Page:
In the Lance formation of the Jonah field, a neural network was utilized to determine best completion practices. In addition to other findings, the study indicated that reducing gel concentrations, reducing the use of 100-mesh sand, and reducing pad volume by 20% improved production. Although the study was not conclusive, these may indicate that increased fracture conductivity was beneficial.
The Lance formation in the Jonah field is an overpressured, tight-gas sand that requires hydraulic fracturing for economic production. Because of large gross intervals containing several individual sands, limited entry has been the typical fracturing technique. Wells can have more than 30 individual sands that are completed with multiple fracture treatments; however, production log data indicate that only 58% of the perforated sands contribute to production. Production optimization is dependent on improving the percentage of completed pay contributing to production.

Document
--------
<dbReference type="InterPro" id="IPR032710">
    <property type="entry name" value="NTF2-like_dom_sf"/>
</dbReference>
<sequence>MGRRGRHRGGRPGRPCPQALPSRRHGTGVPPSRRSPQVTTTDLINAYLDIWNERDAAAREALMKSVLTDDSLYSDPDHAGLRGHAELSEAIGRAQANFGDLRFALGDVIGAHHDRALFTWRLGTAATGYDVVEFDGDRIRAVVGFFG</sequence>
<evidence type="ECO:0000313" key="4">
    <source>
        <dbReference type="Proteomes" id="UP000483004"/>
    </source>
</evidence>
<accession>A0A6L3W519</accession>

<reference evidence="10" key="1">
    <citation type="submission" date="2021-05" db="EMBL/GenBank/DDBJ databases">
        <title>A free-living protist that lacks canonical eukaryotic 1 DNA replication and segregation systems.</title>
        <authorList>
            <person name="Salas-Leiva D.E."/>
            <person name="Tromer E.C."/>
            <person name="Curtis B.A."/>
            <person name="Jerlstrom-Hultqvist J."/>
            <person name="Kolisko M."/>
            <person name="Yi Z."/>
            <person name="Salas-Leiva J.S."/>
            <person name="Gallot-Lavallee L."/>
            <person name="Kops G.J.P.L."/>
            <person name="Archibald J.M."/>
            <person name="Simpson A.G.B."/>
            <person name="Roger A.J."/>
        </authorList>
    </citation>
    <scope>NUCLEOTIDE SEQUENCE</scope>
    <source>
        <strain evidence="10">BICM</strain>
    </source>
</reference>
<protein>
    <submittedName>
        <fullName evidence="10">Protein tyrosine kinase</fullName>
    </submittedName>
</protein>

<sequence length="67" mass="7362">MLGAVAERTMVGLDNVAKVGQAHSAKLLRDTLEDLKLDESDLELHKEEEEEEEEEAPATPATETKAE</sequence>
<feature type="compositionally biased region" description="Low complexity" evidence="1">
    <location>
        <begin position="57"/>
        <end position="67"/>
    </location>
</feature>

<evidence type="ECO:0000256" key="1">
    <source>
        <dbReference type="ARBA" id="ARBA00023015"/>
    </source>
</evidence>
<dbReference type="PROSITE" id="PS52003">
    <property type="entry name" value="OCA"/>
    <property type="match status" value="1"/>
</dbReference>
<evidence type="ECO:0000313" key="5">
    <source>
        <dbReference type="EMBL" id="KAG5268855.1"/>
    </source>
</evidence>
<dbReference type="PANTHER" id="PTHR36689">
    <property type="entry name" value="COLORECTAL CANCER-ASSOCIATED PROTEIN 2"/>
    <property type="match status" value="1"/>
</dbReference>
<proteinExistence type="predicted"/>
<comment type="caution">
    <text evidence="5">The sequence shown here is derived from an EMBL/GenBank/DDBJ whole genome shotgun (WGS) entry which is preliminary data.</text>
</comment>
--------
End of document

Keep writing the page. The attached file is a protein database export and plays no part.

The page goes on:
A detailed field study was conducted to determine pay identification and best practices for completions. In the study, 44 wells in the Stud Horse Butte area were analyzed. The study comprised detailed log analysis, fracture treatment data, production data, reservoir analysis, and completion practices. Some of the processes used were log normalization, traditional statistical analysis, and reservoir modeling. Log and treatment data were also analyzed with an artificial neural network (ANN).
Author(s): Halliburton Energy Services, M.J. Eberhard, M.J. Mullen, C.A. Seal, Inc.; B.P. Ault, Ultra Petroleum
Paper Number: SPE 59790